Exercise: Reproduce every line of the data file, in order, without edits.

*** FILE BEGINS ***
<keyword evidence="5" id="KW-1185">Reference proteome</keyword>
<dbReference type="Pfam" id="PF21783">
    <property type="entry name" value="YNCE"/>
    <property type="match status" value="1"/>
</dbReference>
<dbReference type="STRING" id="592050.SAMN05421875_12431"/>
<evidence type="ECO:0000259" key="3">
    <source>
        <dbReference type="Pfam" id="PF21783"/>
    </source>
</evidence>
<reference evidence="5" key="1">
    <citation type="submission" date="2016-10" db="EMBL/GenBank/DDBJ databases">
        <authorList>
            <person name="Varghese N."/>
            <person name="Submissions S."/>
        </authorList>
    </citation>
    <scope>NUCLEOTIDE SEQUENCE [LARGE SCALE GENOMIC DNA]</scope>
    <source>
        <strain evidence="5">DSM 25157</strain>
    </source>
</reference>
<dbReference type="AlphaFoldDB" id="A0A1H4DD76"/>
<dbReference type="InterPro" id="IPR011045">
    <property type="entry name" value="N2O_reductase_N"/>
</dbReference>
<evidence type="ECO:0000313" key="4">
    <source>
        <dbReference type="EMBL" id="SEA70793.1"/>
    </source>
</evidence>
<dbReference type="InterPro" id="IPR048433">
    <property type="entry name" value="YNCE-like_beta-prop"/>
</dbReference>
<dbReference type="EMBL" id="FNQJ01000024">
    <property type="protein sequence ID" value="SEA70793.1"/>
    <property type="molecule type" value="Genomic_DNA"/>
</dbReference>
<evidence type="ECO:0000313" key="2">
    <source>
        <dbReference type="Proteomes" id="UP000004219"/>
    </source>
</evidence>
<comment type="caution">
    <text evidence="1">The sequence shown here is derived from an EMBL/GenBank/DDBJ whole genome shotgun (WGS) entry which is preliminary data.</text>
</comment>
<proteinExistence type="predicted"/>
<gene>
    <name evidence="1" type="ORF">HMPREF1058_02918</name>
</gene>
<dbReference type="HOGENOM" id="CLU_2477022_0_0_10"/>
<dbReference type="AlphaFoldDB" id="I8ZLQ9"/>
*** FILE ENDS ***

<keyword evidence="5" id="KW-1185">Reference proteome</keyword>
<dbReference type="Pfam" id="PF21783">
    <property type="entry name" value="YNCE"/>
    <property type="match status" value="1"/>
</dbReference>
<dbReference type="STRING" id="592050.SAMN05421875_12431"/>
<evidence type="ECO:0000259" key="3">
    <source>
        <dbReference type="Pfam" id="PF21783"/>
    </source>
</evidence>
<reference evidence="5" key="1">
    <citation type="submission" date="2016-10" db="EMBL/GenBank/DDBJ databases">
        <authorList>
            <person name="Varghese N."/>
            <person name="Submissions S."/>
        </authorList>
    </citation>
    <scope>NUCLEOTIDE SEQUENCE [LARGE SCALE GENOMIC DNA]</scope>
    <source>
        <strain evidence="5">DSM 25157</strain>
    </source>
</reference>
<dbReference type="AlphaFoldDB" id="A0A1H4DD76"/>
<dbReference type="InterPro" id="IPR011045">
    <property type="entry name" value="N2O_reductase_N"/>
</dbReference>
<evidence type="ECO:0000313" key="4">
    <source>
        <dbReference type="EMBL" id="SEA70793.1"/>
    </source>
</evidence>
<dbReference type="InterPro" id="IPR048433">
    <property type="entry name" value="YNCE-like_beta-prop"/>
</dbReference>
<dbReference type="EMBL" id="FNQJ01000024">
    <property type="protein sequence ID" value="SEA70793.1"/>
    <property type="molecule type" value="Genomic_DNA"/>
</dbReference>
<evidence type="ECO:0000313" key="2">
    <source>
        <dbReference type="Proteomes" id="UP000004219"/>
    </source>
</evidence>
<comment type="caution">
    <text evidence="1">The sequence shown here is derived from an EMBL/GenBank/DDBJ whole genome shotgun (WGS) entry which is preliminary data.</text>
</comment>
<proteinExistence type="predicted"/>
<gene>
    <name evidence="1" type="ORF">HMPREF1058_02918</name>
</gene>
<dbReference type="HOGENOM" id="CLU_2477022_0_0_10"/>
<dbReference type="AlphaFoldDB" id="I8ZLQ9"/>